You will also need this FontLab macro to grab some data for the advance widths and kerning values. It will generate 2 text files that you can copy and paste into the tool.
    https://github.com/impallari/Impallari-Fontlab-Macros/blob/master/IMP Specimens/Get Data for Specimen.py
  • Quick and dirty intro
  • Es genial. Sos un groso, Impallari.
  • Phrases gets a little bit more complicated, but markov chains could be a fun way of generating reasonable phrases from a base word list (a python library: https://pypi.python.org/pypi/PyMarkovChain/). You'd also potentially be able to choose what kind of phrases: tweets, Dickens, New York Times, etc. :)
    I love that idea, I think OurTypemust be using markov text generators for their text samples.
  • Phrases gets a little bit more complicated, but markov chains could be a fun way of generating reasonable phrases from a base word list (a python library: https://pypi.python.org/pypi/PyMarkovChain/). You'd also potentially be able to choose what kind of phrases: tweets, Dickens, New York Times, etc. :)
    I love that idea,
    I tried this a few years ago - https://code.google.com/p/telaro/wiki/Home - but with limited success. Would love to see it done! :)
  • I did a few php markov experiments a while ago, they worked acceptably... but ended up abandoning it because to train it well, your need a really huge huge huge seed corpus.
  • Maybe for 'adhesion' the limited number of words means you could develop a comprehensive corpus?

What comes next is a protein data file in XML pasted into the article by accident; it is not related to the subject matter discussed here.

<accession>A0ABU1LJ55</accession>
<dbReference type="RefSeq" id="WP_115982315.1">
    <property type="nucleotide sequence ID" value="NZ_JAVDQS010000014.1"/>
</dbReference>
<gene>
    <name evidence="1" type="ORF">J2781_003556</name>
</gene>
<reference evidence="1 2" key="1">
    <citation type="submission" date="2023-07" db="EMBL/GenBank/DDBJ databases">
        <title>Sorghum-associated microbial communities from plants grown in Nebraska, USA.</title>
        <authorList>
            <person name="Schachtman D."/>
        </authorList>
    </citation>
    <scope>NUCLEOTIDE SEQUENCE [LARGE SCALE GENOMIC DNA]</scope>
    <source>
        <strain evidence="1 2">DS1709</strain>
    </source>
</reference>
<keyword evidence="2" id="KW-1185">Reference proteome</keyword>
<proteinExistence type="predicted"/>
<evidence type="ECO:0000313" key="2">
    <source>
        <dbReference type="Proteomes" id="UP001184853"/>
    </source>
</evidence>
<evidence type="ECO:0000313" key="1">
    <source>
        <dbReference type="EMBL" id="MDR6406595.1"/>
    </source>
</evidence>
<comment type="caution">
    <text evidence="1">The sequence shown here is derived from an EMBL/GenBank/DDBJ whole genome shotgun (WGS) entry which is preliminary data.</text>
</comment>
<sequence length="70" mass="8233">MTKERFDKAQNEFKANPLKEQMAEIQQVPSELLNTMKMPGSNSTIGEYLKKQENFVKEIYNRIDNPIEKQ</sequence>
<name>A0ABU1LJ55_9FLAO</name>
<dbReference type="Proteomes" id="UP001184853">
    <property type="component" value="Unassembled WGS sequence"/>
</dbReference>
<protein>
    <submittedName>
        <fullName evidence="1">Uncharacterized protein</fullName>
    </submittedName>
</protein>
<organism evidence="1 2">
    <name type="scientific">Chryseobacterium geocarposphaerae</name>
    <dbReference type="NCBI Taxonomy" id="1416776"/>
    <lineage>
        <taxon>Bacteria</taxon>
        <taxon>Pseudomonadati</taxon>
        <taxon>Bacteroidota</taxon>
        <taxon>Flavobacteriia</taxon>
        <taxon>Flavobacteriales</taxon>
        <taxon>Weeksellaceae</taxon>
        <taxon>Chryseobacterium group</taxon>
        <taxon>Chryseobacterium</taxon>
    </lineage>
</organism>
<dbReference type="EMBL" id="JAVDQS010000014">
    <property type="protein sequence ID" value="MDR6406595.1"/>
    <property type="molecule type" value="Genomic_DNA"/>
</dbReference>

• Not sure if it is helpful but I watched a talk by Darius Kazemi (tinysubversions) and he mentioned he used the Wordnik Api which returned bigrams as part of one of his twitter bots…
  • Stephen ColesStephen Coles Posts: 710
    edited October 2015
    Pablo’s tool is super handy, especially for its width-fitting capabilities, but I’m still waiting for something that includes all the features in my challenge. Litscape’s Contain Miminally is still the best way I’ve found to get a list of words that include (but are not limited to) a specific set of letters, and then sort that list by length.
  • Stephen ColesStephen Coles Posts: 710
    edited October 2015
    Frank Grießhammer just introduced me to Word Matcher, which can do the same thing, though with different source dictionaries and without the sorting functions.
  • For testing your font online, this is a script by John Harrington to replace the font of any website by yours. Choose your favourite site and see how your typeface would look like there, https://github.com/misemefein/font-tester
  • PabloImpallariPabloImpallari Posts: 506
    edited July 2016
    I need some python help to improve the macro that collects the data for the specimen tool:

    https://github.com/impallari/Impallari-Fontlab-Macros/issues

    Issue1: If the font has classes, it reports only the main pairs.
    The script should "expand" the kerning table and report ALL the pairs.
    This does affect the results of the specimen tool, so I consider it a important issue.

    Issue2: It reports duplicated kerning pairs.
    This is not a big problems since it don't affect the results of the specimen tool.

    If anyone can help, thanks in advance.
    https://github.com/impallari/Impallari-Fontlab-Macros/blob/master/IMP Specimens/Get Data for Specimen.py

    In the meantime, to avoid issue 1:
    Run the macro on a copy of your font having the kerning manually expanded.